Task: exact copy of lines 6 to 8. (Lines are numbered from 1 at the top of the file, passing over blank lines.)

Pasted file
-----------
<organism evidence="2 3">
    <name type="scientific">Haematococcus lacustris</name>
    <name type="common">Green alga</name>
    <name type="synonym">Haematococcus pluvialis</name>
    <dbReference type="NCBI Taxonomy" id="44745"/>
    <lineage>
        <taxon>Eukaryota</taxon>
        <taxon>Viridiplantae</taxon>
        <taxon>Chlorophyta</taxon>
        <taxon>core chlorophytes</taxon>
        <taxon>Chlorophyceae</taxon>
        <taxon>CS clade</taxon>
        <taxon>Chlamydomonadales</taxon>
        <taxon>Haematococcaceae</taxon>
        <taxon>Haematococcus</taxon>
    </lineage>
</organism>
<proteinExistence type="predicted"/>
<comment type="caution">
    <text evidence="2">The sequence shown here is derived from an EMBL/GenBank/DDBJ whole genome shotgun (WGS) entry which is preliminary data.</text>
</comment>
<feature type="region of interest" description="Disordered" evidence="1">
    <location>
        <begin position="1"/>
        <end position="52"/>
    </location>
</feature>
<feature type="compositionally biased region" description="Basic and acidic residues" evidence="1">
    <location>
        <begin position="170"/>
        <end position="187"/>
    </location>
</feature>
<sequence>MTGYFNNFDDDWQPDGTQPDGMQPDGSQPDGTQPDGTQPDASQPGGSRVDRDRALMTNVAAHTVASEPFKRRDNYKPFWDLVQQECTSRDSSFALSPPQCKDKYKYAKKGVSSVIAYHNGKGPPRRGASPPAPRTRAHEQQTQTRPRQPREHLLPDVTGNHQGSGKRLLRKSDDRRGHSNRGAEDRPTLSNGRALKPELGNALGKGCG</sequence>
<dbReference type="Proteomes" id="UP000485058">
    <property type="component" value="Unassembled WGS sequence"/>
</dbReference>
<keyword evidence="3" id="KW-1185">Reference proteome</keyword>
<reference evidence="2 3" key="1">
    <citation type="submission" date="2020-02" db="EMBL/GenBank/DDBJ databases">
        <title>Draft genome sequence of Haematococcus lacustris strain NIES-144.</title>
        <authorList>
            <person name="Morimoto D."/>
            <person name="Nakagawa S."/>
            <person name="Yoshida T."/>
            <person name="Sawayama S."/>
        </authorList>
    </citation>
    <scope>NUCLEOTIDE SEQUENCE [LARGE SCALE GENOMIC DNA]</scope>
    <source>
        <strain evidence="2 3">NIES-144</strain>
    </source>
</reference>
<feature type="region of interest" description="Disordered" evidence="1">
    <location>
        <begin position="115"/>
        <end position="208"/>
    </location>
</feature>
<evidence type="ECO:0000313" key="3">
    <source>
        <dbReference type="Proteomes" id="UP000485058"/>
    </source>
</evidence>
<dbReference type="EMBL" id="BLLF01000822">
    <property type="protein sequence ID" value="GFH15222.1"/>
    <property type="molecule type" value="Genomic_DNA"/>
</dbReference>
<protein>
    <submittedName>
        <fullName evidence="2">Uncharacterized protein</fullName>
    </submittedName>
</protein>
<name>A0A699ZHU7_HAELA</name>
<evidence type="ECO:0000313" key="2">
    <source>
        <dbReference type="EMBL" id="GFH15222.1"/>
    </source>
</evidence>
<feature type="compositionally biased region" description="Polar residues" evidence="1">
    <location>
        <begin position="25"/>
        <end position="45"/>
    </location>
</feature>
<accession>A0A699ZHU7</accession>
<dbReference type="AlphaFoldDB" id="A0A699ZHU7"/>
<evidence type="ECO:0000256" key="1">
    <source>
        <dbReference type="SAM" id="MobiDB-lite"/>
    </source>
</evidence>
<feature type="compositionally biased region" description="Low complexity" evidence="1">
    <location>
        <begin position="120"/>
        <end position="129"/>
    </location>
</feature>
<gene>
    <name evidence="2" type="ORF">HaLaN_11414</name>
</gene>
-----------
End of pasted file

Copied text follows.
    <lineage>
        <taxon>Eukaryota</taxon>
        <taxon>Viridiplantae</taxon>